My first exposure to death, at least that I am very aware of was a hamster. I informed my father before I went to bed that my hamster was about to die. He didn't take me seriously and put me to bed. My hamster was dead in the morning. I didn't experience that as a loss so much as being annoyed that I was right and hadn't been listened to. I got a new hamster. Years later my guinea pig died. We had been on vacation and someone else was supposed to be taking care of the pets, so again I experienced mostly anger at the person I perceived to be responsible.

Then the dog that I had grown up with died. My parents got Dinah long before I was born and I was sad, but mostly disconcerted, having never lived in my house without her. I remember my father being the most emotional I think I have ever seen him though as he wrestled a boulder out of the grave he was digging by my swing set. In many ways I think he needed that boulder – it was something to do and something to be mad at.

Maybe shortly after or maybe shortly before one of my friends got into a car accident with her older brother and died. That simply. One day she was in class with me the next morning my mom was waking me up telling me about the newspaper headline. At school I stood in a circle with some other close friends who wanted to pray. It is the only time to date I haven't felt horribly awkward with people praying – somehow then it was sweet, and comforting, and necessary. I went to her funeral but didn't think I could handle the viewing. One of my friend's fathers drove us and I remember him complimenting me on my dress and hating him for saying it. It wasn't a day I wanted to feel pretty. Courtney and Dustin will forever be close to my heart.

Next, I remember one of my grandma's best friends dying. I knew Nancy had been just as inspired by her as everyone likes to tell you they are by dead people but really wouldn't have said that before they died. That always bothers me. We pretend people who have passed away were always saints on earth. It isn't true and them being dead doesn't mean we have to pretend they were. Wouldn't lives be a lot more special if we accepted faults but we able to really engage with the things we loved and hated about someone. Nancy was every bit as amazing as any eulogy might hint and her incredibly memory should stand apart from others. We found out Nancy died during the fireworks show on the 4th of July in the rain. We sat in the rain and watched the amazing display and cried. Fireworks always look different to me now – not bad, just bittersweet. Fireworks will always demonstrate to me Nancy's amazing spirit and be a celebration of that life. Nancy's memorial service was the first time I can remember crying out of pure sadness, not being angry or in pain, but sadness.

I've certainly had other run-ins with death, but those are the ones I know shaped me.

A magnificent woman died this morning and even though I've only met her a few times, I can tell that her spirit, like Nancy's was special. A woman who dropped her life to take care of her family and at height of chemo sickness was cracking jokes and playing with a toddler and will forever be in my heart for keeping the person I love safe and sane through some of the darkest moments imaginable.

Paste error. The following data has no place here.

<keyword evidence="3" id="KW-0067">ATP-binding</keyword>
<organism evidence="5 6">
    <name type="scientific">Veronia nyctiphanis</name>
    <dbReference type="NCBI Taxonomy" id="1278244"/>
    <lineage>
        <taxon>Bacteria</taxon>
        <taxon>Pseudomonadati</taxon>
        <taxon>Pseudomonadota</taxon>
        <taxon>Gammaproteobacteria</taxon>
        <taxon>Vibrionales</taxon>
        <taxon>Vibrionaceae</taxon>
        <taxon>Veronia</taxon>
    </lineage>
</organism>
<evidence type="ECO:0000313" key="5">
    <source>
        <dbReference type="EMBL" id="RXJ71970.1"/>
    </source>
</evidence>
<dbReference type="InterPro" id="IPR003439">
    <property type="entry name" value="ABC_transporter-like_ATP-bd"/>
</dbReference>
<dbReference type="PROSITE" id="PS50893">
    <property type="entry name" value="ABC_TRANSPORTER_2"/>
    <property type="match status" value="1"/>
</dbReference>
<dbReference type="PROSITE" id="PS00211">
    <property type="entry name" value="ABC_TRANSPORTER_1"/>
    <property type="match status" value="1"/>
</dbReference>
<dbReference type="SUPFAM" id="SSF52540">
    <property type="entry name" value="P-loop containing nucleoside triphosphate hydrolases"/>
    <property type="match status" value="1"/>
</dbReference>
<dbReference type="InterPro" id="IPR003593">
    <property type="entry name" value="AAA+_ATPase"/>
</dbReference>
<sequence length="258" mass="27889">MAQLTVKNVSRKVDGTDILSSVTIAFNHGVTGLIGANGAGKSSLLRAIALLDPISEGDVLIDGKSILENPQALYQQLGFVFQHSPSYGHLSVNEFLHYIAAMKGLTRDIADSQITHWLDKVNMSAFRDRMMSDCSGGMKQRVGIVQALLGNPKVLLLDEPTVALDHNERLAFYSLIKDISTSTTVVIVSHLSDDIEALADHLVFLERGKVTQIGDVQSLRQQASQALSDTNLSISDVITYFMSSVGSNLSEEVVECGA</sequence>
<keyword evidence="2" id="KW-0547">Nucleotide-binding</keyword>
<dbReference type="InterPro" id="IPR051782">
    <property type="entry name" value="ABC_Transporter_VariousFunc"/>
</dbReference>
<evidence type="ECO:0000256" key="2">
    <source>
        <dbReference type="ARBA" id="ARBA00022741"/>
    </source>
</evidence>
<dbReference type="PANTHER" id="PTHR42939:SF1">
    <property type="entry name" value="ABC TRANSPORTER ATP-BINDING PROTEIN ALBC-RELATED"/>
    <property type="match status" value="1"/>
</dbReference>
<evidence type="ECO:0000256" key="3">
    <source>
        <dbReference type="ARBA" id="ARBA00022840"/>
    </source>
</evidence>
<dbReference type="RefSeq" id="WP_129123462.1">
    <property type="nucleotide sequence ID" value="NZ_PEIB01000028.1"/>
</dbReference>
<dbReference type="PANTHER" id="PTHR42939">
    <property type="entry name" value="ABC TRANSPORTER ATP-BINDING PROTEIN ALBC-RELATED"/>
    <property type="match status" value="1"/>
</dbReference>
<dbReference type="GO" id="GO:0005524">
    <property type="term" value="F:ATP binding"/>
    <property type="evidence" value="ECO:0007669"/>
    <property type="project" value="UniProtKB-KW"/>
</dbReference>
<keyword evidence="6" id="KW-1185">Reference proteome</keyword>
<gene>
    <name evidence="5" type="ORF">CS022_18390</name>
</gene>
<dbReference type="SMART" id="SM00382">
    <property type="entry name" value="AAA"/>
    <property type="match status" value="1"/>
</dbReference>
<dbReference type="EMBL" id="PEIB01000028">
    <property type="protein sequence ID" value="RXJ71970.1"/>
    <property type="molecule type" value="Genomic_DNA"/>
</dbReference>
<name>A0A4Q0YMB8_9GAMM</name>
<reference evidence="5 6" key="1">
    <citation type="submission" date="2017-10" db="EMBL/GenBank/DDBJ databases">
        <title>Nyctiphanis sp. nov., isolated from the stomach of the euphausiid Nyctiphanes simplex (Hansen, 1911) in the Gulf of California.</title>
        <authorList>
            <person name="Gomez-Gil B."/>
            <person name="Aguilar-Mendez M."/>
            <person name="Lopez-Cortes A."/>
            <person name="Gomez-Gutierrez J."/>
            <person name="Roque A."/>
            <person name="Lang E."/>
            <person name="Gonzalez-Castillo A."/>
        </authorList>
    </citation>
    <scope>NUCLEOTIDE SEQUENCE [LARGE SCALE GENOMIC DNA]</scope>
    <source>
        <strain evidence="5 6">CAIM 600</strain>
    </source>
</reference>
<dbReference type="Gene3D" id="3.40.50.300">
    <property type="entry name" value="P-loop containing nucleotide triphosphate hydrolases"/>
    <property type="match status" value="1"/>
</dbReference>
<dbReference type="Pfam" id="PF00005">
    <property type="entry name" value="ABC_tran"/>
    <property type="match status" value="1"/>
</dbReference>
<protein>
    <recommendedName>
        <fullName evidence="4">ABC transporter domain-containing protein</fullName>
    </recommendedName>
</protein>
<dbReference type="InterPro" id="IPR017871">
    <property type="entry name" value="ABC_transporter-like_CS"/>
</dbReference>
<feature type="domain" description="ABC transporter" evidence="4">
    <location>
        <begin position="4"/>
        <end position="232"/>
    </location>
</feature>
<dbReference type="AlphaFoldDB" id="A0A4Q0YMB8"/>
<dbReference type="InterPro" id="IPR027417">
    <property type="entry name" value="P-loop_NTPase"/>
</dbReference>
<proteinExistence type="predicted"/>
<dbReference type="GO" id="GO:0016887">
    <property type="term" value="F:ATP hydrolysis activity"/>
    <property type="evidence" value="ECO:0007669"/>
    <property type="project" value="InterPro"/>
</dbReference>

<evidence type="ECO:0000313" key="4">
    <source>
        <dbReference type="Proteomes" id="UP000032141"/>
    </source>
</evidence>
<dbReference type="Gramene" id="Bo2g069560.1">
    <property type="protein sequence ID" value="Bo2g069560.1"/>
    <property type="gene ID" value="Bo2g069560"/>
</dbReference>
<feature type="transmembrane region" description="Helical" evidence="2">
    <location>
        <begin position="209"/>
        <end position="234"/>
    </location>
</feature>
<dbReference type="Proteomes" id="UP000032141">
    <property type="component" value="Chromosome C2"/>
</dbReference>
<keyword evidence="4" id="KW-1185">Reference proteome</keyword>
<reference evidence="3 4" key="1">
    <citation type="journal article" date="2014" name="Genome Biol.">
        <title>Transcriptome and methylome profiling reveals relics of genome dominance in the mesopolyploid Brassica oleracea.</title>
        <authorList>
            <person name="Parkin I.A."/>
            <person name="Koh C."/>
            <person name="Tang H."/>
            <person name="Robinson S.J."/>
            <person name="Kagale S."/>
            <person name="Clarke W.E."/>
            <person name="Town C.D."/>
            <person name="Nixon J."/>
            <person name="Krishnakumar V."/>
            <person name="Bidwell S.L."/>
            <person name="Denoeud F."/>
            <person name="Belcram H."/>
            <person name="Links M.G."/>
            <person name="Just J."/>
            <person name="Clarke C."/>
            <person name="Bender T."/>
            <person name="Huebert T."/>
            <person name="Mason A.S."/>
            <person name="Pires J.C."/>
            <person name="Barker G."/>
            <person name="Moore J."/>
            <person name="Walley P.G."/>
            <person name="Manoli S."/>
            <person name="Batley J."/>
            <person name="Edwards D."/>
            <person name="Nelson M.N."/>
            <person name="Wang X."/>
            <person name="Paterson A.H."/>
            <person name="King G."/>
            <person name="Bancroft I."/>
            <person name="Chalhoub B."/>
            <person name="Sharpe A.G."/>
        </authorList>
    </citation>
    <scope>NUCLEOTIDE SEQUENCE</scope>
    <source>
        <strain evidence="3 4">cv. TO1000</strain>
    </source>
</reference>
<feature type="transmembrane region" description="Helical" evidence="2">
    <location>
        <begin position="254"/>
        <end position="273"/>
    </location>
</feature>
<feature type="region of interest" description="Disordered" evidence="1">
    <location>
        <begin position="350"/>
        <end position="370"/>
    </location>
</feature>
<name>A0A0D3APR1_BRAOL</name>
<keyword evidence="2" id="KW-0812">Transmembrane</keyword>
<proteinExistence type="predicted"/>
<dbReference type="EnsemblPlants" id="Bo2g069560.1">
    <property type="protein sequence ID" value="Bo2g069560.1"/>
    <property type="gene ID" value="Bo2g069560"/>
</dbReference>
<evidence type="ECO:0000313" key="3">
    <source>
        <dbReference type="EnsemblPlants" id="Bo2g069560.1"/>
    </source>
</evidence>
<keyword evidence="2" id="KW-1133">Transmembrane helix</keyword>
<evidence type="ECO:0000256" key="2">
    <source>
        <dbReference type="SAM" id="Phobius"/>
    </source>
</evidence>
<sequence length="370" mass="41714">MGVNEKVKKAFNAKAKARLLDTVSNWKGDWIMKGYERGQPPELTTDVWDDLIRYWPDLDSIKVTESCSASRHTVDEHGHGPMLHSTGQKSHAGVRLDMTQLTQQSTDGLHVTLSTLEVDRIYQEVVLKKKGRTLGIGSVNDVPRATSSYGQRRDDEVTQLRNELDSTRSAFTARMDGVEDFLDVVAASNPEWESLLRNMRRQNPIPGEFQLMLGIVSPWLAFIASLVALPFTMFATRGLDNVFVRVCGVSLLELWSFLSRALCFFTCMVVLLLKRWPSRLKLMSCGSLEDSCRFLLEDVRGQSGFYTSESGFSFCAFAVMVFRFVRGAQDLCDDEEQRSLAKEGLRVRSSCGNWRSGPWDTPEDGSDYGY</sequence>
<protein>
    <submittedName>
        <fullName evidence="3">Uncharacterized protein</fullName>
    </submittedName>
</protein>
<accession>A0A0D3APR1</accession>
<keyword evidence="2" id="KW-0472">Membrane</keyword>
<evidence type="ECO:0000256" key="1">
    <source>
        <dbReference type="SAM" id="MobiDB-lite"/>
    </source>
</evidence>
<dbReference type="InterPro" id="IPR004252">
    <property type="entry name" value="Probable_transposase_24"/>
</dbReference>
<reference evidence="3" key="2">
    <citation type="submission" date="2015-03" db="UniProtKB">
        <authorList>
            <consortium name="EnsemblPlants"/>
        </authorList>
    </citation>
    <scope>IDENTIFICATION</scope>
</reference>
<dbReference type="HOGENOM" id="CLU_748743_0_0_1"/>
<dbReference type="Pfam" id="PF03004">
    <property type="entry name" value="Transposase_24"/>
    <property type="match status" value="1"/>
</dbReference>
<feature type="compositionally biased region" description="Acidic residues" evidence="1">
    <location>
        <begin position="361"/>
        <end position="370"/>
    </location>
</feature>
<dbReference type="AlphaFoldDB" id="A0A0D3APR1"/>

If we let it get this far
We might as well follow through to our destiny
But if it's written in the stars
Then we should throw it all away
What are we waiting for?

It's better left to poets
When the words think that they know us
And they're floating right below us
And they're hoping we can swim

Wednesday, March 26, 2014

Making Choices

Hey there, I haven't written in a while, quite a long while. It's been a time of finding myself again, choosing the battles I want to bring to your screen, evaluating how public I really want my life to be, sorting out career goals, breaking relationships and rebuilding them, and being a witness to struggle and victory. It has been a hard year for us here – watching a friend tangled in the confusing and painful web of an abusive relationship; watching another essentially lose their father; a third, fourth, and fifth redefine themselves and create new spaces within and without; a sixth stagnate, somewhere in between. Throw in some deaths, course scheduling, graduations, and fire alarms and you've pretty much got it.

But I have also spent a year learning about myself.

Anyone that knows me know one of my least favorite activities ever is making choices – I won't choose what to eat for dinner, what to wear, or where to go. In my Feminist, Gender, and Sexuality Theory class last week we talked about the difference between feeling born into an identity and having your experiences shape you into that identity. Some people spoke about how they feel their experiences have made them who they are and others talked about having always felt different.

But me? Am I who I am because I have always been this way, or did 20 years of fighting for a "me" shape what they would ultimately become. My class decided that it is different for everyone and both experiences should be respected.

Not me. I don't want to defend or justify who I am or how I got here or that it might change. I have no fucking idea whether I was born me or became me, and, frankly, I don't care.

The last year has been about choosing to not choose things and just be present and experience them. I learned that I don't want to be the center of attention – I enjoy bearing witness to the experiences of others, but I also wonder from what spaces I can do that. 

Thursday, October 10, 2013

Let's Talk About the Word Vagina